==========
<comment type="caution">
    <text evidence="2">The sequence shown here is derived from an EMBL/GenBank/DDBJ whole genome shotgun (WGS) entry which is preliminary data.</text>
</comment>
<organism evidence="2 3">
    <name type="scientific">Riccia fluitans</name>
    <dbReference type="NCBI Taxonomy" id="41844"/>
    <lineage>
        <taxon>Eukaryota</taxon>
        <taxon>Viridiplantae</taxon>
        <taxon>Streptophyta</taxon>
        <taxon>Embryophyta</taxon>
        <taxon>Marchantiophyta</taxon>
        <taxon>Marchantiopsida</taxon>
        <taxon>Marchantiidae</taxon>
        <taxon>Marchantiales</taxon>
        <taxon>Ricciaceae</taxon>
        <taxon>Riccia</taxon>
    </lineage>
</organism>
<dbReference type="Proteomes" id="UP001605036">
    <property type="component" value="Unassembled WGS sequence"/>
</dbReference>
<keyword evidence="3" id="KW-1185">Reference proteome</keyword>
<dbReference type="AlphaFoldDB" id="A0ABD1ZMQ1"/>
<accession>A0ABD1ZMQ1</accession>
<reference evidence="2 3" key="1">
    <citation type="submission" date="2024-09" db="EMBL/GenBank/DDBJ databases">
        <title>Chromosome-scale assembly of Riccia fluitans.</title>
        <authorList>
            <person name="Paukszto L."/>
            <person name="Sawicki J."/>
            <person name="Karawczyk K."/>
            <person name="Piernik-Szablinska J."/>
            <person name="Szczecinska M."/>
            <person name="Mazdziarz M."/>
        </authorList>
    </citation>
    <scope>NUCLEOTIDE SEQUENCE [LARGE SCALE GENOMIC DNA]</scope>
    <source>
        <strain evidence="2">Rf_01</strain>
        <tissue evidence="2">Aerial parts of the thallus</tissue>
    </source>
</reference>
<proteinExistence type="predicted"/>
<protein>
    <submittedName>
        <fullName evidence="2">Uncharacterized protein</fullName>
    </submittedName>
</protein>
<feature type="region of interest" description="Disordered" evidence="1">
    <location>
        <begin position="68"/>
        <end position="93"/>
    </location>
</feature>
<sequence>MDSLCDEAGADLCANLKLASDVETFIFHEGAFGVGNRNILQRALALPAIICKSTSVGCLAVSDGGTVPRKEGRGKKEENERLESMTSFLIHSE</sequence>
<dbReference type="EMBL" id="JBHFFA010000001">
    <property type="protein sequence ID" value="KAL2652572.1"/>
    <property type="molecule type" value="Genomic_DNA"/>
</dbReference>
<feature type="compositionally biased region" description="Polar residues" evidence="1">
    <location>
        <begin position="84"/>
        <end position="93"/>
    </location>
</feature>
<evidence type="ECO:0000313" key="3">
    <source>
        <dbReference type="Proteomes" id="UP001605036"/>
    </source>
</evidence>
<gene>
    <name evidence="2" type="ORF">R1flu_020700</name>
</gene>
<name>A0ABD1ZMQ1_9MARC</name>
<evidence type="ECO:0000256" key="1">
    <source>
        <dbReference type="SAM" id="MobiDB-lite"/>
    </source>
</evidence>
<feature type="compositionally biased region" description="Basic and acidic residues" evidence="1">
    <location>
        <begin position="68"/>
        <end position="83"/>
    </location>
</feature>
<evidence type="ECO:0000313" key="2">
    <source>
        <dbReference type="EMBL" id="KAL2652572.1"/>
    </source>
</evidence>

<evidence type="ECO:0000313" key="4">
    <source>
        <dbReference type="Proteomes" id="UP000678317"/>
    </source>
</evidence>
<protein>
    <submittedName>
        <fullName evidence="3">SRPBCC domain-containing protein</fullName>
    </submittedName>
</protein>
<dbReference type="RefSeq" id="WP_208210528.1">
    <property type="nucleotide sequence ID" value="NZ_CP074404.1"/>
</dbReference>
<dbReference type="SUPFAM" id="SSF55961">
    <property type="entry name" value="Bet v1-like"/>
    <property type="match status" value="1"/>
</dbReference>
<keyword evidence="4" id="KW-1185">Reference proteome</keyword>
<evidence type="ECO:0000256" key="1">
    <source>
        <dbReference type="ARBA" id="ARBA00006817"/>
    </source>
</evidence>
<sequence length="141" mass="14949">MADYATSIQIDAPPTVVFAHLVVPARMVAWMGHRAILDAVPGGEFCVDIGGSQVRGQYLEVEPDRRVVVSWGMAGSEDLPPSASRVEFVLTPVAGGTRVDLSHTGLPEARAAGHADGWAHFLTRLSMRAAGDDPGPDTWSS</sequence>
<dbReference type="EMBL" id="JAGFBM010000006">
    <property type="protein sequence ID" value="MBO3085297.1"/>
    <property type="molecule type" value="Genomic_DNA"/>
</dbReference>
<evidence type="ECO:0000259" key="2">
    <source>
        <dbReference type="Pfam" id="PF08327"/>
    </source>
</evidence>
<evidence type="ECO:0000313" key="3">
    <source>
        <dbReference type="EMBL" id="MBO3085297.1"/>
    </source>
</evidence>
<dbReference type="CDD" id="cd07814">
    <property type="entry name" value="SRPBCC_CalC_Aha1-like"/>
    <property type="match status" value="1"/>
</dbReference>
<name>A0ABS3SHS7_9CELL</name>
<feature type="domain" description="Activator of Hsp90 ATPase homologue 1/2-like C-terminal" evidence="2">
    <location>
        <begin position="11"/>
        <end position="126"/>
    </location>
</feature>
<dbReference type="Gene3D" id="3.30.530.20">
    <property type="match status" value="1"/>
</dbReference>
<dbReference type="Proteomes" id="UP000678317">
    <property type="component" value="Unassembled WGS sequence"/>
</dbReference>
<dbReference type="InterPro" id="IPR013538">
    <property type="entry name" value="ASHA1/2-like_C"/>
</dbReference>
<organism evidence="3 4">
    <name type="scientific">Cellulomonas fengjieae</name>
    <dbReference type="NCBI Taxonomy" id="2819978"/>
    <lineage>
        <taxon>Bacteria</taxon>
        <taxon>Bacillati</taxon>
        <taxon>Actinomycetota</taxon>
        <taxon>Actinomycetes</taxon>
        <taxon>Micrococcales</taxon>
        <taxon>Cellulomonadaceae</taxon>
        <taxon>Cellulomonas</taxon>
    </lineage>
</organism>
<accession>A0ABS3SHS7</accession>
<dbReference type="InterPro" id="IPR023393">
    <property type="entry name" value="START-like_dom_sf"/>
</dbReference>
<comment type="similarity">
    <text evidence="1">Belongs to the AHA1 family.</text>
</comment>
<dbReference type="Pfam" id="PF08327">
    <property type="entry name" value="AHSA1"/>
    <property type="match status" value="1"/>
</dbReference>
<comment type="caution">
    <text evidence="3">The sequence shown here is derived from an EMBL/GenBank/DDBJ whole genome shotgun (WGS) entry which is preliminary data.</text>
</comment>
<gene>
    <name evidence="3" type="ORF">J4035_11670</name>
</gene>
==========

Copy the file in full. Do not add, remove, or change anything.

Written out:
<comment type="caution">
    <text evidence="2">The sequence shown here is derived from an EMBL/GenBank/DDBJ whole genome shotgun (WGS) entry which is preliminary data.</text>
</comment>
<organism evidence="2 3">
    <name type="scientific">Riccia fluitans</name>
    <dbReference type="NCBI Taxonomy" id="41844"/>
    <lineage>
        <taxon>Eukaryota</taxon>
        <taxon>Viridiplantae</taxon>
        <taxon>Streptophyta</taxon>
        <taxon>Embryophyta</taxon>
        <taxon>Marchantiophyta</taxon>
        <taxon>Marchantiopsida</taxon>
        <taxon>Marchantiidae</taxon>
        <taxon>Marchantiales</taxon>
        <taxon>Ricciaceae</taxon>
        <taxon>Riccia</taxon>
    </lineage>
</organism>
<dbReference type="Proteomes" id="UP001605036">
    <property type="component" value="Unassembled WGS sequence"/>
</dbReference>
<keyword evidence="3" id="KW-1185">Reference proteome</keyword>
<dbReference type="AlphaFoldDB" id="A0ABD1ZMQ1"/>
<accession>A0ABD1ZMQ1</accession>
<reference evidence="2 3" key="1">
    <citation type="submission" date="2024-09" db="EMBL/GenBank/DDBJ databases">
        <title>Chromosome-scale assembly of Riccia fluitans.</title>
        <authorList>
            <person name="Paukszto L."/>
            <person name="Sawicki J."/>
            <person name="Karawczyk K."/>
            <person name="Piernik-Szablinska J."/>
            <person name="Szczecinska M."/>
            <person name="Mazdziarz M."/>
        </authorList>
    </citation>
    <scope>NUCLEOTIDE SEQUENCE [LARGE SCALE GENOMIC DNA]</scope>
    <source>
        <strain evidence="2">Rf_01</strain>
        <tissue evidence="2">Aerial parts of the thallus</tissue>
    </source>
</reference>
<proteinExistence type="predicted"/>
<protein>
    <submittedName>
        <fullName evidence="2">Uncharacterized protein</fullName>
    </submittedName>
</protein>
<feature type="region of interest" description="Disordered" evidence="1">
    <location>
        <begin position="68"/>
        <end position="93"/>
    </location>
</feature>
<sequence>MDSLCDEAGADLCANLKLASDVETFIFHEGAFGVGNRNILQRALALPAIICKSTSVGCLAVSDGGTVPRKEGRGKKEENERLESMTSFLIHSE</sequence>
<dbReference type="EMBL" id="JBHFFA010000001">
    <property type="protein sequence ID" value="KAL2652572.1"/>
    <property type="molecule type" value="Genomic_DNA"/>
</dbReference>
<feature type="compositionally biased region" description="Polar residues" evidence="1">
    <location>
        <begin position="84"/>
        <end position="93"/>
    </location>
</feature>
<evidence type="ECO:0000313" key="3">
    <source>
        <dbReference type="Proteomes" id="UP001605036"/>
    </source>
</evidence>
<gene>
    <name evidence="2" type="ORF">R1flu_020700</name>
</gene>
<name>A0ABD1ZMQ1_9MARC</name>
<evidence type="ECO:0000256" key="1">
    <source>
        <dbReference type="SAM" id="MobiDB-lite"/>
    </source>
</evidence>
<feature type="compositionally biased region" description="Basic and acidic residues" evidence="1">
    <location>
        <begin position="68"/>
        <end position="83"/>
    </location>
</feature>
<evidence type="ECO:0000313" key="2">
    <source>
        <dbReference type="EMBL" id="KAL2652572.1"/>
    </source>
</evidence>

<evidence type="ECO:0000313" key="4">
    <source>
        <dbReference type="Proteomes" id="UP000678317"/>
    </source>
</evidence>
<protein>
    <submittedName>
        <fullName evidence="3">SRPBCC domain-containing protein</fullName>
    </submittedName>
</protein>
<dbReference type="RefSeq" id="WP_208210528.1">
    <property type="nucleotide sequence ID" value="NZ_CP074404.1"/>
</dbReference>
<dbReference type="SUPFAM" id="SSF55961">
    <property type="entry name" value="Bet v1-like"/>
    <property type="match status" value="1"/>
</dbReference>
<keyword evidence="4" id="KW-1185">Reference proteome</keyword>
<evidence type="ECO:0000256" key="1">
    <source>
        <dbReference type="ARBA" id="ARBA00006817"/>
    </source>
</evidence>
<sequence length="141" mass="14949">MADYATSIQIDAPPTVVFAHLVVPARMVAWMGHRAILDAVPGGEFCVDIGGSQVRGQYLEVEPDRRVVVSWGMAGSEDLPPSASRVEFVLTPVAGGTRVDLSHTGLPEARAAGHADGWAHFLTRLSMRAAGDDPGPDTWSS</sequence>
<dbReference type="EMBL" id="JAGFBM010000006">
    <property type="protein sequence ID" value="MBO3085297.1"/>
    <property type="molecule type" value="Genomic_DNA"/>
</dbReference>
<evidence type="ECO:0000259" key="2">
    <source>
        <dbReference type="Pfam" id="PF08327"/>
    </source>
</evidence>
<evidence type="ECO:0000313" key="3">
    <source>
        <dbReference type="EMBL" id="MBO3085297.1"/>
    </source>
</evidence>
<dbReference type="CDD" id="cd07814">
    <property type="entry name" value="SRPBCC_CalC_Aha1-like"/>
    <property type="match status" value="1"/>
</dbReference>
<name>A0ABS3SHS7_9CELL</name>
<feature type="domain" description="Activator of Hsp90 ATPase homologue 1/2-like C-terminal" evidence="2">
    <location>
        <begin position="11"/>
        <end position="126"/>
    </location>
</feature>
<dbReference type="Gene3D" id="3.30.530.20">
    <property type="match status" value="1"/>
</dbReference>
<dbReference type="Proteomes" id="UP000678317">
    <property type="component" value="Unassembled WGS sequence"/>
</dbReference>
<dbReference type="InterPro" id="IPR013538">
    <property type="entry name" value="ASHA1/2-like_C"/>
</dbReference>
<organism evidence="3 4">
    <name type="scientific">Cellulomonas fengjieae</name>
    <dbReference type="NCBI Taxonomy" id="2819978"/>
    <lineage>
        <taxon>Bacteria</taxon>
        <taxon>Bacillati</taxon>
        <taxon>Actinomycetota</taxon>
        <taxon>Actinomycetes</taxon>
        <taxon>Micrococcales</taxon>
        <taxon>Cellulomonadaceae</taxon>
        <taxon>Cellulomonas</taxon>
    </lineage>
</organism>
<accession>A0ABS3SHS7</accession>
<dbReference type="InterPro" id="IPR023393">
    <property type="entry name" value="START-like_dom_sf"/>
</dbReference>
<comment type="similarity">
    <text evidence="1">Belongs to the AHA1 family.</text>
</comment>
<dbReference type="Pfam" id="PF08327">
    <property type="entry name" value="AHSA1"/>
    <property type="match status" value="1"/>
</dbReference>
<comment type="caution">
    <text evidence="3">The sequence shown here is derived from an EMBL/GenBank/DDBJ whole genome shotgun (WGS) entry which is preliminary data.</text>
</comment>
<gene>
    <name evidence="3" type="ORF">J4035_11670</name>
</gene>